Ben Nixon at the Asheville Art Museum


A stunning photograph by Asheville-area photographer Ben Nixon has been acquired by the Asheville Art Museum for their permanent collection.

Nixon creates landscapes of extraordinary beauty through the unwieldy nineteenth-century wet-plate collodion process, a hands-on photographic technique that offers the artist tight control of materials and yet invites serendipitous visual irregularities influenced by conditions in the field. Nixon avoids photographing recognizable landscapes, transforming non-iconic terrain into mysterious, intriguing worlds.

The piece chosen by the Asheville Art Museum is “Creek near Saluda,” a 44” x 35” toned gelatin silver print, number two from an edition of five. Printed from a glass plate, it was made in 2010 as Nixon traveled the South to capture Southern landscapes. “When I processed this plate in the back of my car,” says Nixon, “I was excited to see the wonderful collaboration between maker and process. Sometimes it works and sometimes it interferes.”

Nixon prefers older technologies so that he can slow down and respond to the subject in front of him. While shooting in the field, Nixon’s car becomes the darkroom, because in the collodion process, glass-plate negatives have to be prepared, exposed, and developed on-site while the materials are moist. If the plates dry, they are no longer light sensitive. Although Nixon is a master technician, he sets aside academic ideas of what constitutes a perfect print, preferring to show his hand as an artist.

“This year is an exciting one,” says Nixon. “It started with the honor of having this piece in the Asheville Art Museum. Now, with help from the Asheville Area Arts Council Grant, I’m working on a master set of toned gelatin silver prints that will be used for future books. I have two wet plate collodion bodies of work going at the moment, one in the South and one in the West. My dream would be to publish a two volume set that incorporates both bodies of work.”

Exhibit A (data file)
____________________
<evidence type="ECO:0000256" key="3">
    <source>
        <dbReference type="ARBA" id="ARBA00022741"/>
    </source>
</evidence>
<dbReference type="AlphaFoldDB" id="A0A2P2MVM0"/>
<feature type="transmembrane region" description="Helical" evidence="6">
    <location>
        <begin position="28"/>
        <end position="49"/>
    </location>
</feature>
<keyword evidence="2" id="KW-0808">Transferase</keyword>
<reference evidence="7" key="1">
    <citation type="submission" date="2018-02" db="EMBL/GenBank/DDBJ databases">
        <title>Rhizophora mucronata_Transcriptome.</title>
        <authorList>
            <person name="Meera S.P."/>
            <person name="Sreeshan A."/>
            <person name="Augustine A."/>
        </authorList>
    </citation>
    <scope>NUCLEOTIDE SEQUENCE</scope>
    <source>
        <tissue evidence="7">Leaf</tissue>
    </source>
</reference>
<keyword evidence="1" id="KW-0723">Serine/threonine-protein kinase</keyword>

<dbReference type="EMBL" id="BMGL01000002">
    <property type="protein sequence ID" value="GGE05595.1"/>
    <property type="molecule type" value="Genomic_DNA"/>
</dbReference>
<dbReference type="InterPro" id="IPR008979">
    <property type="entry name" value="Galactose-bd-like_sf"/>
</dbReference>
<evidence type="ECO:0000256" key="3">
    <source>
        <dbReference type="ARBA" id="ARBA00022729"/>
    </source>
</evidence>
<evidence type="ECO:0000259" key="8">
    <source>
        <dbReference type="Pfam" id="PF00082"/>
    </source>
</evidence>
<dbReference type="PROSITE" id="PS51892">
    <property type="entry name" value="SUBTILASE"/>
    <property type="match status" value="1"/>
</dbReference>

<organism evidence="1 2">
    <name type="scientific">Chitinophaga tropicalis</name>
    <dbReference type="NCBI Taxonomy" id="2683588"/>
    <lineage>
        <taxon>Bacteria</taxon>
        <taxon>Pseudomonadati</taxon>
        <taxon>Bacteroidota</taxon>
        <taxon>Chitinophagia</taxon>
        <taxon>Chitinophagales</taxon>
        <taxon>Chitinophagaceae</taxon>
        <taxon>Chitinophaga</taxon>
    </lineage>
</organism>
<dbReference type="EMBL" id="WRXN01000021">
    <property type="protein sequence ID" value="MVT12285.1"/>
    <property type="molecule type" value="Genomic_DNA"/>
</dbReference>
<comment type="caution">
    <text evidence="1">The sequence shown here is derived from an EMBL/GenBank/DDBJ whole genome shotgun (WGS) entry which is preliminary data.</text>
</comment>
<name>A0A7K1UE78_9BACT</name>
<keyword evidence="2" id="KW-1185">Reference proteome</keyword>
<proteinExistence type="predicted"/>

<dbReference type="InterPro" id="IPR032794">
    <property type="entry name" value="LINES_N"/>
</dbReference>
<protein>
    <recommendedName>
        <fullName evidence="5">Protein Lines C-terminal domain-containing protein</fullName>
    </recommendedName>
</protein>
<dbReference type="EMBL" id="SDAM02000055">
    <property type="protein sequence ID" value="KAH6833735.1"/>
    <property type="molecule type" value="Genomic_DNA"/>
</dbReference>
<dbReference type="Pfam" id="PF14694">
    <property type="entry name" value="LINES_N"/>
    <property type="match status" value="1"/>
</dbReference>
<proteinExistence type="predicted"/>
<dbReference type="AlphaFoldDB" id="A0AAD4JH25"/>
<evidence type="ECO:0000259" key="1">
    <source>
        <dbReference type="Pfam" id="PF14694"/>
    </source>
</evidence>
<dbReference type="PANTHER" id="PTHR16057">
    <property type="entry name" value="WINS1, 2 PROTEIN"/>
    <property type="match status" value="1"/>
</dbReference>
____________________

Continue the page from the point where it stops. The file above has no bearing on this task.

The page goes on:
Nixon grew up in Spartanburg, South Carolina, where in high school a book about Minor White changed his life. He realized that photography was more than a documentary medium; it could be an integral part of one’s life as an avenue of self-expression. This inspiration led him to attend Sierra Nevada College in the Lake Tahoe region and then to study photography at Rockport College (now Maine Media College) on the east coast.

In 2002, Nixon began what he considers his real education when he moved to California to assist Jack Welpott, with whom he worked for 5 1/2 years and from whom he learned to appreciate metaphysical and surrealist aspects of photography. Afterward, Nixon assisted Arno Rafael Minkkinen on West Coast projects and printed for Arthur Tress, William Heick, and Art Rogers, and he continues to collaborate with many artists.

In addition to the Asheville Art Museum, Nixon’s work may be seen in the Greenville County Museum of Art, Oakland Museum of California, The Center for Fine Art Photography, and SFO Museum. His prints are part of the permanent collections of the Santa Barbara Museum of Art and Bolinas Museum, as well as many private collections throughout the United States.

Nixon is represented by The Haen Gallery and a collection of his prints may currently be seen in both of their galleries: in Asheville at 52 Biltmore Avenue and in Brevard at 200 King Street. For more information about this talented artist, please contact The Haen Gallery at (828) 254-8577 or visit their website at